by Damon Boughamer
Public Radio Capitol News, serving Pennsylvania
Harrisburg, Penna. (PRCN, 6 March 2006) -- Pennsylvania Treasurer Robert Casey Junior is speaking out against the pay raise lawmakers approved for themselves last year – even though he himself is named in a pay raise lawsuit.
In July 2005, state legislators – in the middle of the night, without public debate – voted to raise their own pay, as well as the salaries of judges and executive branch officials. They reversed themselves four months later.
There’s a lingering lawsuit over “unvouchered expenses,” which enabled some lawmakers to collect extra money immediately. Some never paid it back.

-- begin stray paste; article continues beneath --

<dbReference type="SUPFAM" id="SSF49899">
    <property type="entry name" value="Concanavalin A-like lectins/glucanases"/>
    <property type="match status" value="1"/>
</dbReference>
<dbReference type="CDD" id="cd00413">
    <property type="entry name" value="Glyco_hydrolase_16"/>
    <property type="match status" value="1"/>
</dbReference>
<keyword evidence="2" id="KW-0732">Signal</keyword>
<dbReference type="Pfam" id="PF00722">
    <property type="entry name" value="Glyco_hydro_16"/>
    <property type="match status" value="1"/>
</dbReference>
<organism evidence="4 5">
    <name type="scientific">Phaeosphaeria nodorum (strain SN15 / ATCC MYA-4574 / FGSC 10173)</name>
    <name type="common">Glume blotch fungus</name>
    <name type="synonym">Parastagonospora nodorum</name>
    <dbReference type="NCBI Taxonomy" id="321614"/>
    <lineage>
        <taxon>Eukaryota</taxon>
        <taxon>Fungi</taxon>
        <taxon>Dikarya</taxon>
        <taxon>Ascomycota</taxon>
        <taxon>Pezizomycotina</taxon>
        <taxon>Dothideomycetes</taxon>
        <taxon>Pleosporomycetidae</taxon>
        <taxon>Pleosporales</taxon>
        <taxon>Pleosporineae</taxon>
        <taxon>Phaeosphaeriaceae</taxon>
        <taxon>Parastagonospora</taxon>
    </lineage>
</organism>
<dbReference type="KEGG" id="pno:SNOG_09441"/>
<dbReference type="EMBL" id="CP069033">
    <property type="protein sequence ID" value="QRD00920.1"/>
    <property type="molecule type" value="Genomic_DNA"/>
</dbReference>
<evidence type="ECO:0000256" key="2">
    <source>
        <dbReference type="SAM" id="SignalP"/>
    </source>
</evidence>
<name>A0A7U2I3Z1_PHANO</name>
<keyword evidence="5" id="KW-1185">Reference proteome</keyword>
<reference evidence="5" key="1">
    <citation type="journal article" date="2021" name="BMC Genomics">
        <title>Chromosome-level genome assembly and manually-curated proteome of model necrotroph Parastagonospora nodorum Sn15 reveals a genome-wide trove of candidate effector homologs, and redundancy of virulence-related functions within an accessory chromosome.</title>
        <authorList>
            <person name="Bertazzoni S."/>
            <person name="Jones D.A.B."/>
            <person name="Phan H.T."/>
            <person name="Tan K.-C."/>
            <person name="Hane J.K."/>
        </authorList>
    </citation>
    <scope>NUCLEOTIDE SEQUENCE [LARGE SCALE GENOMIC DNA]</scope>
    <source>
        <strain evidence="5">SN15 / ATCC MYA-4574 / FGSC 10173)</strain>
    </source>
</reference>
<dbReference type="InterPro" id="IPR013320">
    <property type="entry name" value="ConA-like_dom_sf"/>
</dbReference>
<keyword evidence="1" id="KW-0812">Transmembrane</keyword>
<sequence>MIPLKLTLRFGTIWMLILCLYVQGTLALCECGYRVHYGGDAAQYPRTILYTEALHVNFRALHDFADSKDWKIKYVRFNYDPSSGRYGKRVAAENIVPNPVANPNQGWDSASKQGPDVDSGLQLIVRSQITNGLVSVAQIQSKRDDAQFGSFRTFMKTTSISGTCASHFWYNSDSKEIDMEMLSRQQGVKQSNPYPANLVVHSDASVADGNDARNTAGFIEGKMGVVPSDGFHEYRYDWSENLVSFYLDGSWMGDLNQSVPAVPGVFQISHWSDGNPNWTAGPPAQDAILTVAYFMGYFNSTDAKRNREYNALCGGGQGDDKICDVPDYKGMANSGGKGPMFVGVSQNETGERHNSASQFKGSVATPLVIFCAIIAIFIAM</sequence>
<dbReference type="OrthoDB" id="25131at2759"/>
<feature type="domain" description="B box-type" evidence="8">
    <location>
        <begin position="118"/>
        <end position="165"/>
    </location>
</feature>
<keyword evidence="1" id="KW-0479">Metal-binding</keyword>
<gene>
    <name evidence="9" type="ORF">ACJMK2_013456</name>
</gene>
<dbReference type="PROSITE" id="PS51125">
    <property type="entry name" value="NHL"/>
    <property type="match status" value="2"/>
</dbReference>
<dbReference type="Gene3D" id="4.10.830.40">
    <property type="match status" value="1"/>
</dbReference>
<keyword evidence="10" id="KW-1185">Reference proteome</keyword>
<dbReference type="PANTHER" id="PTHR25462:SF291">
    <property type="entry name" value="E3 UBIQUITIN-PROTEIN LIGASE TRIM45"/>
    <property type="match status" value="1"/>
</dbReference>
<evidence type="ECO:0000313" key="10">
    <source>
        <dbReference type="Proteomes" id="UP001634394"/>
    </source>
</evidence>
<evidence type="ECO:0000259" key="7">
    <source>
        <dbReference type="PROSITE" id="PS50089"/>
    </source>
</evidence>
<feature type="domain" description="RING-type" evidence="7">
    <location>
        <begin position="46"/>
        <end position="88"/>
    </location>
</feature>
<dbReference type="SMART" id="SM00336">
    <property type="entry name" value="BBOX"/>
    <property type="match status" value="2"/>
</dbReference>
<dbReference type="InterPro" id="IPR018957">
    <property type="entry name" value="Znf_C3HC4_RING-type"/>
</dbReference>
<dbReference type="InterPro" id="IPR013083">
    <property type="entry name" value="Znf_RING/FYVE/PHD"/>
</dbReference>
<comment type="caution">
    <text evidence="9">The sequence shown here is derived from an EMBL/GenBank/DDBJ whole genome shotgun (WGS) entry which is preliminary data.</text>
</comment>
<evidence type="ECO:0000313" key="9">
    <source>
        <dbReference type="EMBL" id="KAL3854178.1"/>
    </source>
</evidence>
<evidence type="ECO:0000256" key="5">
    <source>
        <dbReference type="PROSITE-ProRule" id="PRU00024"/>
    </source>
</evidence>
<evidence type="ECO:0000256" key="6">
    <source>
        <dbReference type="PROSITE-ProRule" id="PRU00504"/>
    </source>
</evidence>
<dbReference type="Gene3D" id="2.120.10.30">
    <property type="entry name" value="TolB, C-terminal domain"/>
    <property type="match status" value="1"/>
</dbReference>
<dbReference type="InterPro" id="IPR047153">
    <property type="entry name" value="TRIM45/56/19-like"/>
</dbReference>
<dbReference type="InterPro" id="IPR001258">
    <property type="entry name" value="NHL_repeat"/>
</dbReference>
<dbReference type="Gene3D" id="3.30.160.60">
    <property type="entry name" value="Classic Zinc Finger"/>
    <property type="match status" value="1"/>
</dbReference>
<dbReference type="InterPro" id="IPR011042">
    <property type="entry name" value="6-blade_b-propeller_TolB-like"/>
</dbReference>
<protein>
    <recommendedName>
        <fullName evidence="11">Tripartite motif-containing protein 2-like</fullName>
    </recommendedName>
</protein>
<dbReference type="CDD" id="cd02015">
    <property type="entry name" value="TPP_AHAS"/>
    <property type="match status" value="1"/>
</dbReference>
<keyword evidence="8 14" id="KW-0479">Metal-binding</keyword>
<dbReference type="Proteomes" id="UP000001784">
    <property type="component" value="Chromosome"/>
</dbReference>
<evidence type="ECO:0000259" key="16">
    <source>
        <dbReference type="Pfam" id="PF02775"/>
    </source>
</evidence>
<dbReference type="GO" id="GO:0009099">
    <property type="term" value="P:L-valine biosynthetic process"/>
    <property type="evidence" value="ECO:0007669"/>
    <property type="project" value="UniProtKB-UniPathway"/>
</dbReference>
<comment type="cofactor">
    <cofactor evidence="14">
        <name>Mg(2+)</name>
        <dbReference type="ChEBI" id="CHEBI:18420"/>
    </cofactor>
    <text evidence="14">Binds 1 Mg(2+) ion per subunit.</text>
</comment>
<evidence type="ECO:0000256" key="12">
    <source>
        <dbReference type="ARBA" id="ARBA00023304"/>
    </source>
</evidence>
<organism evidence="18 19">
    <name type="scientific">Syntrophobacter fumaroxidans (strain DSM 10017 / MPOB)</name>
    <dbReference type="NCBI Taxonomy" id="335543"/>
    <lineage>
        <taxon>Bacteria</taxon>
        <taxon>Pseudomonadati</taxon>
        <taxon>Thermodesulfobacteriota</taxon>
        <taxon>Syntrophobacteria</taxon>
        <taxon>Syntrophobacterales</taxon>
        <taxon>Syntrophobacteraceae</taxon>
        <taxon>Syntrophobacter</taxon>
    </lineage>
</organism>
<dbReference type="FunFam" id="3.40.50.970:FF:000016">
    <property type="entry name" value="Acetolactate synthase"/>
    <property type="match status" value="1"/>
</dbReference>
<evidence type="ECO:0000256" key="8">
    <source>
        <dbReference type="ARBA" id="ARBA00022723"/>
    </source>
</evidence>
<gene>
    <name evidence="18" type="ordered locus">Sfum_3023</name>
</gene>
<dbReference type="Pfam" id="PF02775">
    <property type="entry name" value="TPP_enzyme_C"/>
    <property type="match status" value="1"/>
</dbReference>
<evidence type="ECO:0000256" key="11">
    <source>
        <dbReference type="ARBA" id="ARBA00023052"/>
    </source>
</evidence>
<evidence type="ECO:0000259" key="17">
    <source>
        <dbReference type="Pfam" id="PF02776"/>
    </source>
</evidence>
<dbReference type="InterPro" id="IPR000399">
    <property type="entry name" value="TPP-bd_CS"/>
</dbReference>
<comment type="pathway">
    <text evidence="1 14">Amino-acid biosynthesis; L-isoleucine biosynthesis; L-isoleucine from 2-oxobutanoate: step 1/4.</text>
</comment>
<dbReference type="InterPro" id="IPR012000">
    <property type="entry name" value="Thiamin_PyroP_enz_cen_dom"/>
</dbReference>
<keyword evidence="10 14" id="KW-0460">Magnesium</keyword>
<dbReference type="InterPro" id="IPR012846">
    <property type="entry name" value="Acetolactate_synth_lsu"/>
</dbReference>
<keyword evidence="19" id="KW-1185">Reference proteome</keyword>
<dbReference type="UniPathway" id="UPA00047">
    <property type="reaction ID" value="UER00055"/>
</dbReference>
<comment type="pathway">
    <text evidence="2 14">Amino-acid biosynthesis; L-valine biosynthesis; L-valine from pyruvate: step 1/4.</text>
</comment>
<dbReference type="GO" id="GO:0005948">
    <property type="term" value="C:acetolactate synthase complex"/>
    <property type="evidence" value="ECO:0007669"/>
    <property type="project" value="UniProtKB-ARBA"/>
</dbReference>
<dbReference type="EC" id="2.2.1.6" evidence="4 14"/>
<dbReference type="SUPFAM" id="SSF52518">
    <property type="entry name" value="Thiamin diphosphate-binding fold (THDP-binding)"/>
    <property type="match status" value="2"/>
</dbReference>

Casey has filed a brief supporting Dauphin County activist Gene Stilp, the petitioner. He agrees with Stilp that the pay raise and the collection of unvouchered expenses were both unconstitutional.
"And at the same time, in a larger sense, even beyond the lawsuit, I think it’s an obligation of every public official to do everything you can to prevent the erosion of public confidence in government. And I think this action eroded confidence in government," Casey said.
The situation is complicated by Casey’s being a respondent in the case. That’s because his office, the treasurer’s office, cut all the checks.